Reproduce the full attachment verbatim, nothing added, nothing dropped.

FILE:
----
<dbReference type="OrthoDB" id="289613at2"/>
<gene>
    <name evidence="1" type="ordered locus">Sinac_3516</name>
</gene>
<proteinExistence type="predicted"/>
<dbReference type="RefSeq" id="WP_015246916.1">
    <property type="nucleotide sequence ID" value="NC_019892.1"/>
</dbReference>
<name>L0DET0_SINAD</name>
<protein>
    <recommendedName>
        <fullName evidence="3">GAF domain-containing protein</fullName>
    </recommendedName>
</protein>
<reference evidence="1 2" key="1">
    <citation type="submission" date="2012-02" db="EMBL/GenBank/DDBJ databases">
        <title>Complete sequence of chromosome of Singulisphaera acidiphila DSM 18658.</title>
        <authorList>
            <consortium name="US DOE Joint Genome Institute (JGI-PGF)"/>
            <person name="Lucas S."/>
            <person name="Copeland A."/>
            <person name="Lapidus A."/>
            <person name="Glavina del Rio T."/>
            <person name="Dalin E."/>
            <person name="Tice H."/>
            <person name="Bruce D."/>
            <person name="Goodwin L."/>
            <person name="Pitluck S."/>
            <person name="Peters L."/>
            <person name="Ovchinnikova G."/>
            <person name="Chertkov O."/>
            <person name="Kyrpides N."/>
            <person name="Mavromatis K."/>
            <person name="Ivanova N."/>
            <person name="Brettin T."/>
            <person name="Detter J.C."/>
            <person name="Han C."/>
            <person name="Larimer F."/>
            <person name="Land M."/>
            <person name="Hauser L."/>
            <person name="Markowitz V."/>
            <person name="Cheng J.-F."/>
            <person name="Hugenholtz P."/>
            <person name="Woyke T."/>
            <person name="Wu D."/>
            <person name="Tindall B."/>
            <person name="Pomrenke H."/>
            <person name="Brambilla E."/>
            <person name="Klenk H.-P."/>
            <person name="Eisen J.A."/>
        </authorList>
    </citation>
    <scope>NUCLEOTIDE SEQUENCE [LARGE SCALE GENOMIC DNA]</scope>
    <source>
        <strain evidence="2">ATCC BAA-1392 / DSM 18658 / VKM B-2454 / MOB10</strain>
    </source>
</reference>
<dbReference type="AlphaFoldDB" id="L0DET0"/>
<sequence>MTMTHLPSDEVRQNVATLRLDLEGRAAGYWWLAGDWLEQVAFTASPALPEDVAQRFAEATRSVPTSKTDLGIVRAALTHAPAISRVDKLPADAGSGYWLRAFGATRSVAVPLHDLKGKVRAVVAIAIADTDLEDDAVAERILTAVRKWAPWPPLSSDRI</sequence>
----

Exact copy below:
<dbReference type="OrthoDB" id="289613at2"/>
<gene>
    <name evidence="1" type="ordered locus">Sinac_3516</name>
</gene>
<proteinExistence type="predicted"/>
<dbReference type="RefSeq" id="WP_015246916.1">
    <property type="nucleotide sequence ID" value="NC_019892.1"/>
</dbReference>
<name>L0DET0_SINAD</name>
<protein>
    <recommendedName>
        <fullName evidence="3">GAF domain-containing protein</fullName>
    </recommendedName>
</protein>
<reference evidence="1 2" key="1">
    <citation type="submission" date="2012-02" db="EMBL/GenBank/DDBJ databases">
        <title>Complete sequence of chromosome of Singulisphaera acidiphila DSM 18658.</title>
        <authorList>
            <consortium name="US DOE Joint Genome Institute (JGI-PGF)"/>
            <person name="Lucas S."/>
            <person name="Copeland A."/>
            <person name="Lapidus A."/>
            <person name="Glavina del Rio T."/>
            <person name="Dalin E."/>
            <person name="Tice H."/>
            <person name="Bruce D."/>
            <person name="Goodwin L."/>
            <person name="Pitluck S."/>
            <person name="Peters L."/>
            <person name="Ovchinnikova G."/>
            <person name="Chertkov O."/>
            <person name="Kyrpides N."/>
            <person name="Mavromatis K."/>
            <person name="Ivanova N."/>
            <person name="Brettin T."/>
            <person name="Detter J.C."/>
            <person name="Han C."/>
            <person name="Larimer F."/>
            <person name="Land M."/>
            <person name="Hauser L."/>
            <person name="Markowitz V."/>
            <person name="Cheng J.-F."/>
            <person name="Hugenholtz P."/>
            <person name="Woyke T."/>
            <person name="Wu D."/>
            <person name="Tindall B."/>
            <person name="Pomrenke H."/>
            <person name="Brambilla E."/>
            <person name="Klenk H.-P."/>
            <person name="Eisen J.A."/>
        </authorList>
    </citation>
    <scope>NUCLEOTIDE SEQUENCE [LARGE SCALE GENOMIC DNA]</scope>
    <source>
        <strain evidence="2">ATCC BAA-1392 / DSM 18658 / VKM B-2454 / MOB10</strain>
    </source>
</reference>
<dbReference type="AlphaFoldDB" id="L0DET0"/>
<sequence>MTMTHLPSDEVRQNVATLRLDLEGRAAGYWWLAGDWLEQVAFTASPALPEDVAQRFAEATRSVPTSKTDLGIVRAALTHAPAISRVDKLPADAGSGYWLRAFGATRSVAVPLHDLKGKVRAVVAIAIADTDLEDDAVAERILTAVRKWAPWPPLSSDRI</sequence>